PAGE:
Two years ago, President Joe Morone left Bentley as an institution “poised to become the leading business school of the United States.” Two years ago, as our key visionary departed, so too did our strategic vision and our ability to focus our efforts on achieving Bentley’s potential.
On the surface, great things have happened since Joe Morone left. We have a new library, a vastly improved gym, and a PhD program. We’ve managed to hold our position at 31 on BusinessWeek’s top 50 undergrad business programs this year (while Babson has fallen)! But, a closer look reveals the problem: The lack of a visionary has resulted in an organization with many features indicating our previous strategic trajectory, but little substance or drive to propagate and grow our strategy. Much of our current success is due to forces Dr. Morone set in motion years ago.
For evidence of this, one need only examine the message we are sending to the world on our “About Bentley” web page, “We do for students interested in business and related professions what the leading technological universities do for students of science and engineering.” What exactly is that? This ambiguity betrays the underlying lack of clarity amongst Bentley’s students, faculty, and administrators. The leading technological institutions’ mission statements espouse missions of the global advancement of society through the dissemination and creation of new knowledge while our mission statement self-servingly delineates the attributes that yield our “distinction” as an institution.
Furthermore, upon closer inspection, the latest BusinessWeek rankings also betray this problem. Though we earned an A+ on facilities and career services, we only earned a B on teaching quality. Reading all of the student comments supplied on Bentley’s profile on BusinessWeek.com, one will note that few of the comments directly focus on academics. Unless I am mistaken, schools exist, first and foremost, to educate students and advance society’s knowledge through research. That our culture does not overtly exhibit this focus is indicative of a lack of strategic direction.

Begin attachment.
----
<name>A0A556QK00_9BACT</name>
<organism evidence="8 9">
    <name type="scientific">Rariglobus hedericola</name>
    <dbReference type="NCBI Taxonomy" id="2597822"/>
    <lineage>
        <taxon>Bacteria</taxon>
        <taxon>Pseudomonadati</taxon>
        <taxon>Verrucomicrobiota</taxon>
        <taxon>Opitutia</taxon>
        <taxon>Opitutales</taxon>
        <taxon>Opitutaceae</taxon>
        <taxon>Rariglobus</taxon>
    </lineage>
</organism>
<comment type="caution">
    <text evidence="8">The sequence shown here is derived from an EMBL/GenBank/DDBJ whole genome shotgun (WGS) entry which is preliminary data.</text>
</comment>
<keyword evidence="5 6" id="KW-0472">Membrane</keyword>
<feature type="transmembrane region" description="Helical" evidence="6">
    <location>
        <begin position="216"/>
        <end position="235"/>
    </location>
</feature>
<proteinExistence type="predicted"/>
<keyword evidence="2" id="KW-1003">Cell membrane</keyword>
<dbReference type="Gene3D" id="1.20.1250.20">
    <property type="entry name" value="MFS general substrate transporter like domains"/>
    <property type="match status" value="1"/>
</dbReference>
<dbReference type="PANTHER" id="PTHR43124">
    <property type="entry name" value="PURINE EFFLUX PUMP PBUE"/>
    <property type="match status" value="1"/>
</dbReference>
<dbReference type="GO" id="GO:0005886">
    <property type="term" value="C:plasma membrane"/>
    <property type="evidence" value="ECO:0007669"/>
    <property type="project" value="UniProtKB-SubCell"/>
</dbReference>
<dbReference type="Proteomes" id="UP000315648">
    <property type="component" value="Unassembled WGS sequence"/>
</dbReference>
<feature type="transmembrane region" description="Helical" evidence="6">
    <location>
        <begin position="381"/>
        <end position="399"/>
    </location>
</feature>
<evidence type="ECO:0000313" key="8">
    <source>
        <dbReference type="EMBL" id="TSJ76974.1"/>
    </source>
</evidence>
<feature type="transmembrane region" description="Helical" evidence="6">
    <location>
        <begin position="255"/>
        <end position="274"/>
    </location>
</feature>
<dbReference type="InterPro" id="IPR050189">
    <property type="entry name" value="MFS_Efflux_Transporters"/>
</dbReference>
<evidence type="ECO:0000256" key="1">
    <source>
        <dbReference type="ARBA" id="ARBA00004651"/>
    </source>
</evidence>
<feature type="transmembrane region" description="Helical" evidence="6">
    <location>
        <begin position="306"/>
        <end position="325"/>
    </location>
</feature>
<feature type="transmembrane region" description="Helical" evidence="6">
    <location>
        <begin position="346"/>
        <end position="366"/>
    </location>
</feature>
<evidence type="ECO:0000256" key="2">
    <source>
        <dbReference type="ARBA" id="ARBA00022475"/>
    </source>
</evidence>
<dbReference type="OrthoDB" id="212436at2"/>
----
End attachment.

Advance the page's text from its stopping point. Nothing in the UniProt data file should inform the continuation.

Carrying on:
The most disconcerting aspect of this problem is that everybody seems to agree, but nobody is sure what’s happening. I’ve been having conversations with a number of professors regarding the lack of a president, and I have noticed two things. First, the group of professors I have spoken to unanimously agree that the lack of a president is a serious problem. Second, nobody is certain of anything. Everything I’m hearing about the presidential search is circumstantial, under-the-radar, through the grapevine, unofficial, hush-hush, etc. Bentley owes its students and faculty a direct and clear update on the progress of the search. This issue has loomed large as an elephant for too long.
All of the literature showcasing Bentley as a great school highlights our world-class learning labs and facilities, our beautiful campus, and our focus on technology. Little indicates our position as a thought leader. Without a strategist to lead Bentley, how could we ever hope to lead innovation in business paradigms? Without being a business thought leader, we will never be a leading business school.
It deserves to be said, however, that we exhibit these features which indicate success because of so many latent positive attributes. The faculty members here are amazing, the caliber of students seems to improve each year, and the capital we have in place is poised to serve us well. Our focus on the arts and sciences, ethics, community service, and international studies really make us stand out. I have seen these things improve greatly in the four years that I have been here. Without strategic direction, we’re wasting all of these features.
Before coming to Bentley, Dr. Morone was already an established strategist. When he came to Bentley, it was on the verge of strategic transition, and it desperately needed a strategist. As this new strategy is set in motion, the direction of a visionary is just as important. Though the college has received some press on “management by committee,” that approach appears to be wearing thin. I believe we can achieve our projected status as a leading business institution, but that we cannot do so without the direction of a president.
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